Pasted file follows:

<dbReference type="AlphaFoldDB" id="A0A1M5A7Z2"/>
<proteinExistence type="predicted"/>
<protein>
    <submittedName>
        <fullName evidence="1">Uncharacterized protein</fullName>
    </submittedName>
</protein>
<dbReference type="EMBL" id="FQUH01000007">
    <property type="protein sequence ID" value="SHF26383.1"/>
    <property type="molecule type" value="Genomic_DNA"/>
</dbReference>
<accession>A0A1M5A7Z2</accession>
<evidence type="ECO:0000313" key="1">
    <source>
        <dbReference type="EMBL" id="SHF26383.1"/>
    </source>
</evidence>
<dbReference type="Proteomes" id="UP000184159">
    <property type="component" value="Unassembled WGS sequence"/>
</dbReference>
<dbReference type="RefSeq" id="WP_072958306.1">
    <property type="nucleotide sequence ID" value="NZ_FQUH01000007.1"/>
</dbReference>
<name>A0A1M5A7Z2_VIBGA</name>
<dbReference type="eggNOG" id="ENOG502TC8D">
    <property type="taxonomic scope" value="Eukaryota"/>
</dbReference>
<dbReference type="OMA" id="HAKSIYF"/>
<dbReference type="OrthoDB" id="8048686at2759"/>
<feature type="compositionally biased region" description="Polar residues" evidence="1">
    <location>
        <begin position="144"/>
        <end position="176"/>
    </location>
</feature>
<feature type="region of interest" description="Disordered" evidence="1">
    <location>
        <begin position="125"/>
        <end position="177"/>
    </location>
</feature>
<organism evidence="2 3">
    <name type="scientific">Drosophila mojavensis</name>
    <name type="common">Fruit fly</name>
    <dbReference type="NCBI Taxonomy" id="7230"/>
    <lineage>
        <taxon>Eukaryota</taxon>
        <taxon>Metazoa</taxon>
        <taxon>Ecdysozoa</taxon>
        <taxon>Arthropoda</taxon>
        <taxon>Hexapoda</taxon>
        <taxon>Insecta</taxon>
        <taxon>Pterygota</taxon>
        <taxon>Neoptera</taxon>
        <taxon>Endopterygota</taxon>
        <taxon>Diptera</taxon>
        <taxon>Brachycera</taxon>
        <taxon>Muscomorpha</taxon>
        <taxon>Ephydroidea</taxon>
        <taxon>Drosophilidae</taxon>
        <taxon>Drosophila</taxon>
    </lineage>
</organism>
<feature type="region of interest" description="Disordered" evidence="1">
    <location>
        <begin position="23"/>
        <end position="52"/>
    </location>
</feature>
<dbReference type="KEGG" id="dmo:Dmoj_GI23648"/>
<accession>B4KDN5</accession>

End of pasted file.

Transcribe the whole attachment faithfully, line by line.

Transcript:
<dbReference type="AlphaFoldDB" id="A0A1M5A7Z2"/>
<proteinExistence type="predicted"/>
<protein>
    <submittedName>
        <fullName evidence="1">Uncharacterized protein</fullName>
    </submittedName>
</protein>
<dbReference type="EMBL" id="FQUH01000007">
    <property type="protein sequence ID" value="SHF26383.1"/>
    <property type="molecule type" value="Genomic_DNA"/>
</dbReference>
<accession>A0A1M5A7Z2</accession>
<evidence type="ECO:0000313" key="1">
    <source>
        <dbReference type="EMBL" id="SHF26383.1"/>
    </source>
</evidence>
<dbReference type="Proteomes" id="UP000184159">
    <property type="component" value="Unassembled WGS sequence"/>
</dbReference>
<dbReference type="RefSeq" id="WP_072958306.1">
    <property type="nucleotide sequence ID" value="NZ_FQUH01000007.1"/>
</dbReference>
<name>A0A1M5A7Z2_VIBGA</name>
<dbReference type="eggNOG" id="ENOG502TC8D">
    <property type="taxonomic scope" value="Eukaryota"/>
</dbReference>
<dbReference type="OMA" id="HAKSIYF"/>
<dbReference type="OrthoDB" id="8048686at2759"/>
<feature type="compositionally biased region" description="Polar residues" evidence="1">
    <location>
        <begin position="144"/>
        <end position="176"/>
    </location>
</feature>
<feature type="region of interest" description="Disordered" evidence="1">
    <location>
        <begin position="125"/>
        <end position="177"/>
    </location>
</feature>
<organism evidence="2 3">
    <name type="scientific">Drosophila mojavensis</name>
    <name type="common">Fruit fly</name>
    <dbReference type="NCBI Taxonomy" id="7230"/>
    <lineage>
        <taxon>Eukaryota</taxon>
        <taxon>Metazoa</taxon>
        <taxon>Ecdysozoa</taxon>
        <taxon>Arthropoda</taxon>
        <taxon>Hexapoda</taxon>
        <taxon>Insecta</taxon>
        <taxon>Pterygota</taxon>
        <taxon>Neoptera</taxon>
        <taxon>Endopterygota</taxon>
        <taxon>Diptera</taxon>
        <taxon>Brachycera</taxon>
        <taxon>Muscomorpha</taxon>
        <taxon>Ephydroidea</taxon>
        <taxon>Drosophilidae</taxon>
        <taxon>Drosophila</taxon>
    </lineage>
</organism>
<feature type="region of interest" description="Disordered" evidence="1">
    <location>
        <begin position="23"/>
        <end position="52"/>
    </location>
</feature>
<dbReference type="KEGG" id="dmo:Dmoj_GI23648"/>
<accession>B4KDN5</accession>